Personalizing Vision with Custom Soft Lenses
CUSTOM SOFT LENSES
Personalizing Vision with Custom Soft Lenses
Prescribing custom soft lenses can help you optimize vision, comfort, and ocular health in even the most difficult patients.
By Robert L. Davis, OD, FAAO; S. Barry Eiden, OD, FAAO; & Jeffrey Sonsino, OD, FAAO
Custom soft lens designs give practitioners the freedom to develop distinct power profiles and unique fitting characteristics to better serve patients. Today, we can offer lens designs that truly provide superb, personalized vision correction for each patient and that can be worn with exceptional comfort.
Prefabricated contact lenses are appropriate in many cases, but having the ability to prescribe exact specifications for patients who are not optimally served by these lenses allows contact lens practitioners to provide true contact lens service. Many custom lens design alternatives have been developed to help improve the contact lens outcomes of our most difficult patients. By applying the tools available in the fitting of these lenses, we can optimize our patients’ vision, comfort, and physiological response.
Overview of Custom Soft Lenses
Specialty contact lenses represent a $1.8 billion market that is growing faster than the overall $7.1 billion contact lens market (Falkner, 2013). Product designs are constantly being refined, and the resulting improved fitting success rates will help drive this increasing market. Patients will no longer be satisfied with limited wearing times and with only adequate vision; practitioners will gravitate toward these products to improve their outcomes and profitability and to help counteract the commoditization of contact lenses. Custom soft lens patients become legacy patients who are loyal to the practice and return yearly because they value this service.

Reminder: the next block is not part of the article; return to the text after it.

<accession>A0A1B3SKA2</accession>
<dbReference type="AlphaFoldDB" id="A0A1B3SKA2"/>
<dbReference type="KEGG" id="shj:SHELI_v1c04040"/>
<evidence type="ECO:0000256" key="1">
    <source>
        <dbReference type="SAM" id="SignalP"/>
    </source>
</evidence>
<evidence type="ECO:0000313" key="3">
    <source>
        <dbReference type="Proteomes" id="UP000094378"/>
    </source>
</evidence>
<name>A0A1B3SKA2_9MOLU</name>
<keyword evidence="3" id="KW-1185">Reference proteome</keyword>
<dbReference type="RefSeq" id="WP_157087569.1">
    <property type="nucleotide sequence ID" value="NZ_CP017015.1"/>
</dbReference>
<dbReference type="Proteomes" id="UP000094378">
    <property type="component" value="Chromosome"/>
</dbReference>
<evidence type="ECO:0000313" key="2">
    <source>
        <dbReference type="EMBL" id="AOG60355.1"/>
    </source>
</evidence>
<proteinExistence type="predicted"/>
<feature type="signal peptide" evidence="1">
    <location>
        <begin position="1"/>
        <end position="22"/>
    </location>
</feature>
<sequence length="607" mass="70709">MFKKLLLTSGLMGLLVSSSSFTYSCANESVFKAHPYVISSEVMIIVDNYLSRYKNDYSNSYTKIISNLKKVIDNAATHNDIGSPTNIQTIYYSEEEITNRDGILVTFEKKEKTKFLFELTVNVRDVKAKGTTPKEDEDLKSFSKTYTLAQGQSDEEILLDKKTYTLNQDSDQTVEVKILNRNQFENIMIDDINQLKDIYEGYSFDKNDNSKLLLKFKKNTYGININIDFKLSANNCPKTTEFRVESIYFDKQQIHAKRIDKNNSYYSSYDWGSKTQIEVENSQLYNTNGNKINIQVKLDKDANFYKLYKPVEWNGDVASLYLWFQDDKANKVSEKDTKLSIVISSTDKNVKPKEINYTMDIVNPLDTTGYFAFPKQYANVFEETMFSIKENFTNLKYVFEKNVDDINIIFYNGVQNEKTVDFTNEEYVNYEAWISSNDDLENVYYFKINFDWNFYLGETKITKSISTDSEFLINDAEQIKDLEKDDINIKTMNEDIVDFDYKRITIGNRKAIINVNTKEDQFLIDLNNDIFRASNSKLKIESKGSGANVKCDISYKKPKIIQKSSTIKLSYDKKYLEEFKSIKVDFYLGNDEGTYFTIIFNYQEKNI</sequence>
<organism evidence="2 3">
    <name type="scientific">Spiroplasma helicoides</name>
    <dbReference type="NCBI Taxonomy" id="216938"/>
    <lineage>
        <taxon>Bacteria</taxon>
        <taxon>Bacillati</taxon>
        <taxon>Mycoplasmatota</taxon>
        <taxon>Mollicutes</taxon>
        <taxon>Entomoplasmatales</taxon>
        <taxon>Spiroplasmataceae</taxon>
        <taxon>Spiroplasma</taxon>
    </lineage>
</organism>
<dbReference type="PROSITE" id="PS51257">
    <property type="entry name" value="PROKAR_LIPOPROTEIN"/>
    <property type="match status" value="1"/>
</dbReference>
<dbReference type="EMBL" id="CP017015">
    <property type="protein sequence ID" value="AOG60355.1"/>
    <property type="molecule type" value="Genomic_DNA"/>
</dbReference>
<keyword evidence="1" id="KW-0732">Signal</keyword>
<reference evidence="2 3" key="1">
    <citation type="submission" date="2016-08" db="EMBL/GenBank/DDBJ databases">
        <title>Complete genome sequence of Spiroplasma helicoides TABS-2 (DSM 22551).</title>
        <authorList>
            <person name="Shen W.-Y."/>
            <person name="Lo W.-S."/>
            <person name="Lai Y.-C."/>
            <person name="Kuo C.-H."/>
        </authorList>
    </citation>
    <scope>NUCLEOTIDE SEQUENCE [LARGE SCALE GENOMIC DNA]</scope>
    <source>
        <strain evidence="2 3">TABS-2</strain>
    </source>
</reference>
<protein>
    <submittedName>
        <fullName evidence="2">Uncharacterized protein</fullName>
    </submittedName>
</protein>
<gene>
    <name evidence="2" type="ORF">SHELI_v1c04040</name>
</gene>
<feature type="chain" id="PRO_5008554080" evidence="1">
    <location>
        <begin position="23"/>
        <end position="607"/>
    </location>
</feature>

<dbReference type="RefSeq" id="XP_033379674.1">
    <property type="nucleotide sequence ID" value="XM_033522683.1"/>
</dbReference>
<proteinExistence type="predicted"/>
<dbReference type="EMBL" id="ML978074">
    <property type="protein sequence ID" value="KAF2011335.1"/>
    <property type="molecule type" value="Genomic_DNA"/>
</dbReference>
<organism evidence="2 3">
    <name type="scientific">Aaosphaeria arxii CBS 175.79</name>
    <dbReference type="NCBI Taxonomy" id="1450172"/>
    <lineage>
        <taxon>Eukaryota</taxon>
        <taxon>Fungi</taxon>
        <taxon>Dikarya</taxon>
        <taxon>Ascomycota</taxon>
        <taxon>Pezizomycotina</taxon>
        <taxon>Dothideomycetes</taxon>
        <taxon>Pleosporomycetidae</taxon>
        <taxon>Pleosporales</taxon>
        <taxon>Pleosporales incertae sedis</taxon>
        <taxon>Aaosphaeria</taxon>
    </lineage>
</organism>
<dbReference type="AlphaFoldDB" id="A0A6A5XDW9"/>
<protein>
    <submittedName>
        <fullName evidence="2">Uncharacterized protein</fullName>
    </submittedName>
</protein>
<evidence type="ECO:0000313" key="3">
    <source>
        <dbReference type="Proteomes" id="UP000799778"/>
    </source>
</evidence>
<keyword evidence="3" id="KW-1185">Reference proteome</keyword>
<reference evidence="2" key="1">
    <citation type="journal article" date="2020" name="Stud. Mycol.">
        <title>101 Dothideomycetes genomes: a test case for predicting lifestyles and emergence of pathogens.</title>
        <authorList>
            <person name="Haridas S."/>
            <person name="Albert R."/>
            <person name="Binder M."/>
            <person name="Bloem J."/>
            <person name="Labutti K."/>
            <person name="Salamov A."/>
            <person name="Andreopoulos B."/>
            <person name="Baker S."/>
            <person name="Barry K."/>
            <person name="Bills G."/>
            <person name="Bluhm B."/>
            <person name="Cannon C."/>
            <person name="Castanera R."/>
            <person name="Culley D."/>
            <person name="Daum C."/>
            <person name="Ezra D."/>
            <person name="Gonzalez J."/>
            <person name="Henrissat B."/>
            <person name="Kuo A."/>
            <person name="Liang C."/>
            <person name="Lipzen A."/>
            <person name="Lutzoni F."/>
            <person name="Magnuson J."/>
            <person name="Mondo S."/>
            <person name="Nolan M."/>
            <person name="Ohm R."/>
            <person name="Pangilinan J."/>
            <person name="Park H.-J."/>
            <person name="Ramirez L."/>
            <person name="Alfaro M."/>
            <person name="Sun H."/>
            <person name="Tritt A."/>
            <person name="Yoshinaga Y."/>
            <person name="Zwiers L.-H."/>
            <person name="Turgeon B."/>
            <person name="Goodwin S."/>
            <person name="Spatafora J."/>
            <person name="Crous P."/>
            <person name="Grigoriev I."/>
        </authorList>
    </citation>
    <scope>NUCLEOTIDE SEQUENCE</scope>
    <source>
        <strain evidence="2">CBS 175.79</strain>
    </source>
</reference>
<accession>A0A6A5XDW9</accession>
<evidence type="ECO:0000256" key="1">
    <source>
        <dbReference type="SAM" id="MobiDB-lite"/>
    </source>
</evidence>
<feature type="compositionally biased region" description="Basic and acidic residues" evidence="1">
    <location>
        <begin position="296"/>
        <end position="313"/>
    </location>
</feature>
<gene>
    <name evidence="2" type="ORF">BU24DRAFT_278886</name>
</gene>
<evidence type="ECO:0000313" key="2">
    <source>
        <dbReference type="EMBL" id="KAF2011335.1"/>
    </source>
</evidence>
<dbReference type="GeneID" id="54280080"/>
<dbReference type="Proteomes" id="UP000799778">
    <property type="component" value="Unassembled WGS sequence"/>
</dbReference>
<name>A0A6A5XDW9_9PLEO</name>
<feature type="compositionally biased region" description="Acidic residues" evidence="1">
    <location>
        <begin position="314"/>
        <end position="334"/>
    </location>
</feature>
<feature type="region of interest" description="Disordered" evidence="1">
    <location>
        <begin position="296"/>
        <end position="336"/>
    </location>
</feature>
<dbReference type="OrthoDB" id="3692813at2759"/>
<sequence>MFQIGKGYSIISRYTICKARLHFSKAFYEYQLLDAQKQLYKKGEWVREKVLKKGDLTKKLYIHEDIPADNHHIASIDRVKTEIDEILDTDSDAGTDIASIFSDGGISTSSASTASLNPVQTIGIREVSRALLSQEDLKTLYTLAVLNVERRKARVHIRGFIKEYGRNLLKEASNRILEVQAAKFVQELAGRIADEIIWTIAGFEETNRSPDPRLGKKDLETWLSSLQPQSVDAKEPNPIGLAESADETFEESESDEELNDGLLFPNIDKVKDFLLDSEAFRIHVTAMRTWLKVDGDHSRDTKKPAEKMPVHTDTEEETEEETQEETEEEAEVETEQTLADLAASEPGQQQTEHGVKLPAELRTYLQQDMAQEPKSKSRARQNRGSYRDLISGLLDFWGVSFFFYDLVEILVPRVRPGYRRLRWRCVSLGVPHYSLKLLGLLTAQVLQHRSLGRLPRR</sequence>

Customizing soft lenses allows practitioners to:
• Refine lens powers in 0.1D increments for both sphere and cylinder powers.
• Prescribe cylinder axes in 1º increments.
• Choose from unlimited base curve options to better match the cornea.
• Select a secondary curve that can enhance the cornea-to-lens relationship either in a reverse design or with a unique fitting profile.
• Specify diameters in 0.1mm increments.
• Choose central zone thickness options that can successfully mask astigmatism and corneal irregularity.
• Select optic zone sizes to reduce aberrations from large pupils during scotopic vision.
• Choose zone sizes to appropriately fit multifocal lens modalities.
• Prescribe custom tinted/opaque cosmetic lenses.
Custom Designs for Presbyopia
The primary demographic driver for custom design multifocal contact lenses is presbyopia and the resulting decline of visual performance at intermediate and near working distances. An easy remedy for presbyopes is spectacle lenses, either in a multifocal format or reading glasses. However, many of the world’s almost 1.5 billion presbyopes have become accustomed to wearing contact lenses and are reluctant to give up this convenience. This target market for custom soft multifocal contact lenses offers much opportunity for practitioners who can successfully resolve deteriorating near vision from aging.